Peter T Chattaway

Song to Song (was: Weightless)

55 posts in this topic

Posted (edited)

Manohla Dargis of NY Times is somewhat positive about the film (see final paragraph below), though in a guarded way:

 

" "Song to Song” is filled with beautiful people adrift in beautiful (glass) houses and natural settings. All this loveliness has its pleasures, but Mr. Malick’s visual choices also give the film a commercial luster that can rob that beauty of its power. That’s partly because the advertising world and mainstream cinema have long pilfered his aesthetic, turning it into a sales pitch. Mr. Malick is enraptured with beauty as an expression of God and as a path to God. But in “Song to Song” both the familiarity of his aesthetic and the inability of some of his actors to summon an inner light create immaculately photographed surfaces rather than immanence. You see the poses, not the divine.

That’s disappointing, even if there’s also much here that’s exhilarating, including the film’s ambitions and its seriousness. Seriousness in cinema is often viewed with suspicion and that’s as true now as it was when, say, Antonioni shook up the art. The difference is that now seriousness (and beauty and grace) is rarely part of a wider discussion, because that conversation is dominated by corporate cinema, where there’s often little to argue over and get excited by. There is, by contrast, much to admire in “Song to Song” and much to argue with, including its ideas about pleasure and women. So go, fall into its embrace, resist its charms, argue. This may not be a film to love, but it is a film to see."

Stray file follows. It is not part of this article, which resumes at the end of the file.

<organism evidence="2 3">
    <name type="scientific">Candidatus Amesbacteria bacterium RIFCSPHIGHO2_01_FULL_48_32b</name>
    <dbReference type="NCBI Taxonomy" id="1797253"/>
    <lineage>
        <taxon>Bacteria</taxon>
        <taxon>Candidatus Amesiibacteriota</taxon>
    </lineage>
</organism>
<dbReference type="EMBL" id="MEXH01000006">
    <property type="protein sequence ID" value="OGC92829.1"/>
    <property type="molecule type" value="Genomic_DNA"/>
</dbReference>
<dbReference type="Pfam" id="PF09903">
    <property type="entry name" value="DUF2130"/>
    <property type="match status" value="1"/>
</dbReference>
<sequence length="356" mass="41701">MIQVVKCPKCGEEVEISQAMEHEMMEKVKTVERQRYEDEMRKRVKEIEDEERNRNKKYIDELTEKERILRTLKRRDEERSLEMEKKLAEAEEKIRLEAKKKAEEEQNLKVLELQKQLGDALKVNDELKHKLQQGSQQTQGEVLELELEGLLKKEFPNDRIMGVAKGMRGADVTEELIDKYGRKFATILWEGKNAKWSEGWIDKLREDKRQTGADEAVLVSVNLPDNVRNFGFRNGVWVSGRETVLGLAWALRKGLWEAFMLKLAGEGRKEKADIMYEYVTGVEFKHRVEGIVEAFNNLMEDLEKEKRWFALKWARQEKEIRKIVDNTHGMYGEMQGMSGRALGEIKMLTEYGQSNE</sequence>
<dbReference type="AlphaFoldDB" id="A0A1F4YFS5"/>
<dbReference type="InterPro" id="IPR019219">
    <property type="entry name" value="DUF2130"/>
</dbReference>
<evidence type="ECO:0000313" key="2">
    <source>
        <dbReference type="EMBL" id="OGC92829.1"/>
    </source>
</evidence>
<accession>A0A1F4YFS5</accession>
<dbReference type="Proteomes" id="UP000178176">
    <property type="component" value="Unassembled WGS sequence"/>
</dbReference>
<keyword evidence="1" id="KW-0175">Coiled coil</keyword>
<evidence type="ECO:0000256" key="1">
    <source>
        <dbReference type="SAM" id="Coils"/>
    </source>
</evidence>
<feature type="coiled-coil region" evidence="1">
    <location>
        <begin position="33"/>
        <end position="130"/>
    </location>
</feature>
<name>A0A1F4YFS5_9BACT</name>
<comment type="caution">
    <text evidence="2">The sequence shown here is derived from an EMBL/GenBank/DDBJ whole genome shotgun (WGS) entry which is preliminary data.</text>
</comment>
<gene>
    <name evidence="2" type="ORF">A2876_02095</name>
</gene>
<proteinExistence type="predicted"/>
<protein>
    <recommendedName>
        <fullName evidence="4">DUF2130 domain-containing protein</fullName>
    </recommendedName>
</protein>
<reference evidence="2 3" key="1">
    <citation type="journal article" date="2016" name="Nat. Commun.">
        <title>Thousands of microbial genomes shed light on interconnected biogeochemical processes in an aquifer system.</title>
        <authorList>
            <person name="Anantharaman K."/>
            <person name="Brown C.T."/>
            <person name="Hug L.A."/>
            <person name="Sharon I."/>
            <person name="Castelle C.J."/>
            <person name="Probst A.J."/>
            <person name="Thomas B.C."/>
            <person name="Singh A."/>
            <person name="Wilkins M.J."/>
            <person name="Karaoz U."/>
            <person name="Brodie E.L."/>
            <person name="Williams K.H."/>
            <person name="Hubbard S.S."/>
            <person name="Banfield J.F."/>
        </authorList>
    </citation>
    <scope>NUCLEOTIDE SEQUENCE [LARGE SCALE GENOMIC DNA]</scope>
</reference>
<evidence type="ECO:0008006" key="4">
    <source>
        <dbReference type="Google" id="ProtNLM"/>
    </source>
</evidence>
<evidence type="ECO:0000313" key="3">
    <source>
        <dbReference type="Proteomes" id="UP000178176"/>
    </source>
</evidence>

Edited by Brian D

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On 3/13/2017 at 8:12 PM, Peter T Chattaway said:

(I missed Knight of Cups and the IMAX version of Voyage of Time when they came through Vancouver; I don't know if we ever had the feature-length version of Voyage of Time)

FWIW, the IMAX version is still playing at World of Science every day at 3pm. I'm hoping to see it this week. 

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10 hours ago, Brian D said:

Manohla Dargis of NY Times is somewhat positive about the film (see final paragraph below), though in a guarded way:

 

" "Song to Song” is filled with beautiful people adrift in beautiful (glass) houses and natural settings. resist its charms, argue. This may not be a film to love, but it is a film to see."

I will be surprised if 1/2 the reviews of Song to Song don't have a "glass houses" reference and the other half don't include something about "beside still waters."

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The excerpt Brian posted above works just fine as a review of Knight of Cups, in my opinion. (I revisited that last night.)

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For anyone interested, someone put together a Spotify playlist of all the music from Song to Song. The piece (or one of the pieces) that shows up repeatedly throughout the film is "From the Abyss" by Preisner

 

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